This workshop format will enable attendees to participate from their home laboratory. All selected attendees will be required to review introductory microfluidic lectures and to read selected journal articles prior to the first WebEx installment of this workshop on October 24, 2011. Each day of the workshop, a live question-and-answer period with the session’s instructor or instructors will be held in real time immediately following broadcast of the pre-recorded lecture(s)/instrument demonstration.
Register online at http://www.nfstc.org/meetings/
Invitation Code (case sensitive): rapidbio
Application deadline: Friday, September 2, 2011
Cost: This workshop is offered by NFSTC, and there is no cost to local and state participants or their agencies.
Eligible Participants: This workshop is open to forensic biologists affiliated with state or locally funded crime laboratories.
Applicants will be notified regarding selection status by Friday, September 16, 2011.
The instructors for this workshop will be:
- Dr. Christopher T. Culbertson (Kansas State University)
- Dr. Eugene Tan (NetBio)
- Dr. Jack Ballantyne (University of Central Florida)
- Mr. Micah Halpern (GenSol Diagnostics)
- Dr. Eric Buel (formerly from the State of Vermont Forensic Laboratory).
The purpose of this workshop is to provide forensic biology professionals with information regarding various NIJ-funded research projects that have the capability to increase the throughput of biological samples in one of two ways: through a screening process that serves to enable selection of critical samples requiring a more complete analysis either at the scene or in the laboratory, or via a fully integrated rapid DNA analysis platform system.
- Microfluidics: Introduction and Overview
- Integrated Microfluidic Devices for Forensic Analysis
- The Field-deployable Accelerated Nuclear DNA Equipment (ANDE) Program: Rapid, Fully-integrated Human Forensic Identification (an instrument demonstration will also be included)
- Time Since Deposition (TSD) of Dried Bloodstains Using UV-VIS Spectrometric Analysis of Hemoglobin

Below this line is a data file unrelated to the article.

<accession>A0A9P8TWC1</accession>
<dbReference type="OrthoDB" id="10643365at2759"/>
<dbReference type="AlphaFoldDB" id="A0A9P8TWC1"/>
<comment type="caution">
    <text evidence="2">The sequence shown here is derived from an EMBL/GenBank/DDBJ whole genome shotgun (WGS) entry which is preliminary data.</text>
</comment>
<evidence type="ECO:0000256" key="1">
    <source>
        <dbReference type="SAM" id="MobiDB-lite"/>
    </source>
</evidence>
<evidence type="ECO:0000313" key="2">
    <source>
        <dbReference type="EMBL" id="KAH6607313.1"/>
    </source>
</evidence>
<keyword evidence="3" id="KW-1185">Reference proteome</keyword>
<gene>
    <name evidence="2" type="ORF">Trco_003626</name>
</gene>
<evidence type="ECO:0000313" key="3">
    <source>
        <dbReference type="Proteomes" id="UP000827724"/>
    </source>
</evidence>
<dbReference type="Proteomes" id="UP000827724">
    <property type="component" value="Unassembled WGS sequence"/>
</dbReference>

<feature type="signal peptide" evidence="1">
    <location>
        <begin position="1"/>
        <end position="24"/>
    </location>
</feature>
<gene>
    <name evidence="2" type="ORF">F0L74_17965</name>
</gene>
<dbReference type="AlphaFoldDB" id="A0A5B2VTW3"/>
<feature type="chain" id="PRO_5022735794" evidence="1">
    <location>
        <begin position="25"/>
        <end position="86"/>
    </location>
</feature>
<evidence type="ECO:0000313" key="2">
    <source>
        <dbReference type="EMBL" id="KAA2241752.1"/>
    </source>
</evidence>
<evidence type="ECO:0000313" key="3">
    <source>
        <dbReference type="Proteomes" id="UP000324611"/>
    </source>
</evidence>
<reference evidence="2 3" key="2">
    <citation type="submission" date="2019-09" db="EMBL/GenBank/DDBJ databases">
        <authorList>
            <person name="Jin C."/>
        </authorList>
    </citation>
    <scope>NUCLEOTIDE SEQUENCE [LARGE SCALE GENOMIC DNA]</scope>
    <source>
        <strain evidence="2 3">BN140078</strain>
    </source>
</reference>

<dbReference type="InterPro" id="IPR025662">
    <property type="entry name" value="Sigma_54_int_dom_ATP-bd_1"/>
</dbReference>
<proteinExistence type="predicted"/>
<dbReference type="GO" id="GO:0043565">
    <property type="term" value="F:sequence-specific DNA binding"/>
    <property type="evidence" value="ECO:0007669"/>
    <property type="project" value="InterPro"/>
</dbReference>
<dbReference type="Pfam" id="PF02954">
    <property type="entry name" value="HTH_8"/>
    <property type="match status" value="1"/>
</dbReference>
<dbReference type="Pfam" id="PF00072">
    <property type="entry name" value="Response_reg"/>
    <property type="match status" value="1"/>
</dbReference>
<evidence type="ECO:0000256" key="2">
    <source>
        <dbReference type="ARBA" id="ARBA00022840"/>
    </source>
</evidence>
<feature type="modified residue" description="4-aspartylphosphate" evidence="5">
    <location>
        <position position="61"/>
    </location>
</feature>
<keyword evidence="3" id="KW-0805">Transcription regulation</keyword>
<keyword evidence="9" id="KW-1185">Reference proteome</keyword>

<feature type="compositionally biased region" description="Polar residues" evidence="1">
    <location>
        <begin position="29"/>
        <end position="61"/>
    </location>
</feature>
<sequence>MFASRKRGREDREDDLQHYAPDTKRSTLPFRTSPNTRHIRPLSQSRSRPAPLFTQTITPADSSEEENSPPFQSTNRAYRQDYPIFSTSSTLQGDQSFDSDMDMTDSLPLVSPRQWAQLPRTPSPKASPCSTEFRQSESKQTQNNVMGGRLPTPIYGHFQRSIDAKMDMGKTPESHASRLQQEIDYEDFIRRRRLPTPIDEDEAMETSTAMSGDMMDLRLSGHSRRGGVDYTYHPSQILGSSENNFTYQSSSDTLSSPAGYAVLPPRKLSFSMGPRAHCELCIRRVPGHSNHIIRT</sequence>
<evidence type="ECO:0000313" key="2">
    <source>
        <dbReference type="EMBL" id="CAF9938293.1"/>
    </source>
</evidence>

- ID of Fetal Blood Using Developmentally Regulated Gamma Hemoglobin mRNA Isoforms
- Rapid Melt-Based STR Prescreening of Forensic Samples at the Crime Scene
- A Real-Time Multiplex SNP Melting Assay to Discriminate Individuals
For more information, please refer to the workshop curriculum:
Rapid Biological Screening and Analysys Methodologies TTW curriculum
If you have any questions or difficulty registering online, contact Jennie Travers at Jennie.Travers@nfstc.org.
The Trace Evidence Symposium is underway in Kansas City, Missouri. Want to see how it’s going but can’t jump on a plane? Major portions of this event will be available at no charge via online streaming; no registration is required. Streaming sessions and breakouts can be viewed here beginning at 1:00 p.m. (CDT) on Tuesday, August 9 and run through Thursday, August 11. This site also contains the agenda and other event information.
The symposium, Science, Significance, and Impact, is co-sponsored by the Office of Justice Programs’ National Institute of Justice (NIJ) and the Federal Bureau of Investigation (FBI) Laboratory Division. The symposium is specifically designed to bring together practitioners and researchers to enhance information-sharing and promote collaboration among the trace evidence, law enforcement, and legal communities. Many of the unique educational sessions will be included in the web event.